The House of Secrets: The Hidden World of the Mikveh
I felt very divided when reading The House of Secrets. On one end of my ever-teetering religious spectrum, I find joy in the empowerment a woman gains while embracing her belief system. On the other end, even though I am a non-Jewish woman, I found the commonalities in my childhood religion and the mikveh to be somewhat disheartening. There is much beauty in the reasons for immersion in the mikveh, such as, the closeness a woman feels to her god, her husband, and the continued spiritual transformation she receives from it. However, what was difficult to digest was the mindset of some of the women in the praxis and the praxis itself. Even still, none of my opinions discount the informative and fascinating job Varda Polak-Sahm does in detailing a world many of us have no clue exists.
A mikveh is an obligatory cleansing from head to foot that is firmly entrenched in Jewish law, from the knowledge needed to enter the mikveh to the items used to cleanse the menstrual impurities that preclude entrance. The women who perform the immersion have the power to turn away those they feel have not obeyed the rules associated with cleanliness and those who are non-Jewish. It is believed that the flesh of a non-Jew will contaminate that of a Jewish bride who must immerse in the mikveh on the eve of her wedding.
Polak-Sahm tells of the relationship between the Jewish woman and the mikveh through her own personal experience and the experiences of the Balaniyot (the woman performing the immersion), as well as the many women who habit the mikveh. For Jewish women who choose to make the mikveh a part of their lives, it provides a spiritual connection that goes beyond religious doctrine.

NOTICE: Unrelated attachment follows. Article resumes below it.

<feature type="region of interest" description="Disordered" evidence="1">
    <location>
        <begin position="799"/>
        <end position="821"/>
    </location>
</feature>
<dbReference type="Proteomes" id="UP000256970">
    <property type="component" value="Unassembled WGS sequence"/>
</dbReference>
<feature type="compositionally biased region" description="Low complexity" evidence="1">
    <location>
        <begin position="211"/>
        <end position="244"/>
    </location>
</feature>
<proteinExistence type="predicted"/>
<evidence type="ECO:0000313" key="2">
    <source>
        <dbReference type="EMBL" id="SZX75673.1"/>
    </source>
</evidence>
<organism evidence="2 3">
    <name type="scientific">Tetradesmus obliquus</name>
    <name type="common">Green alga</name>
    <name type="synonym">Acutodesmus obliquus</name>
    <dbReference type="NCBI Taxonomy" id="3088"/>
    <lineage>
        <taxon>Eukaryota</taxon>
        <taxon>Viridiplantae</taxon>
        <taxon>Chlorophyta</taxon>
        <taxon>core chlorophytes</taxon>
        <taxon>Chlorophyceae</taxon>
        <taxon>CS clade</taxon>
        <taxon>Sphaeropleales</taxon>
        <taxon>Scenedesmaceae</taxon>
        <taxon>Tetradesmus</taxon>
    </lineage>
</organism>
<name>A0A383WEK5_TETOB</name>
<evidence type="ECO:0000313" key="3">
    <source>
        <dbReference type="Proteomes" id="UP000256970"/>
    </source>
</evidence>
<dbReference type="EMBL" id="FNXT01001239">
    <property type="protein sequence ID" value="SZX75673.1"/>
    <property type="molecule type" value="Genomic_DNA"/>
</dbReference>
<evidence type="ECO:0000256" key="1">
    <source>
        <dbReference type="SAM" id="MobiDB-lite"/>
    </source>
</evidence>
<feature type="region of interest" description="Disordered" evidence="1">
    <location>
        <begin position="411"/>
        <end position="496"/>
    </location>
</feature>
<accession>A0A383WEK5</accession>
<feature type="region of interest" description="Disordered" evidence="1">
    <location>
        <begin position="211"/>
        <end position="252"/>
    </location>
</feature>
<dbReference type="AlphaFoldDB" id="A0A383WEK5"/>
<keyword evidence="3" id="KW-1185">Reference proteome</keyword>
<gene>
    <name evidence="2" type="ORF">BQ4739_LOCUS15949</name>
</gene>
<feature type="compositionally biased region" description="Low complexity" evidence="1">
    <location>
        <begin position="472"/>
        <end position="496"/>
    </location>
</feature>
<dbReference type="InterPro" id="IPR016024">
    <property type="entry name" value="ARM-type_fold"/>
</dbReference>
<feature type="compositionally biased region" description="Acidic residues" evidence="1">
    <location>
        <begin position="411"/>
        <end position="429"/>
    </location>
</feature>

There are many aspects concerning the mikveh that both trouble and fascinate me. The same menstrual blood that is considered a manifestation of and justification for Eve’s mental promiscuity and corruption of Adam is the same blood that is considered to be a blessing of sorts. This blessing is what allows the Jewish woman to propagate the Jewish population, thus fulfilling her obligation to God, and distinguishes true femininity from the stigma of barrenness. The rules of the mikveh fall under Jewish law—law that was and is set by men.
Of course, it is easy for me to be opinionated about a religion I was neither born into nor chose to adopt. I realize how easy it also is for me to rain down spiritual condescension with claims of backward, patriarchal, and misogynistic belief systems placed on women who choose to remain complacently ignorant. What stands out, however, is the conviction with which these traditions are upheld and Polak-Sahm’s ability to capture the innocence and dedication that these women give in upholding this aspect of Jewish tradition. No matter what we may think of this aspect of Judaism and those who implement it, Polak-Sahm seems to invoke the question of how firmly we are convicted to our own spiritual advancement. Perhaps the balancing act we undergo on a daily basis, to solidify our own connection to the Creator, should leave us with less time to judge those who remain solidly grounded in theirs.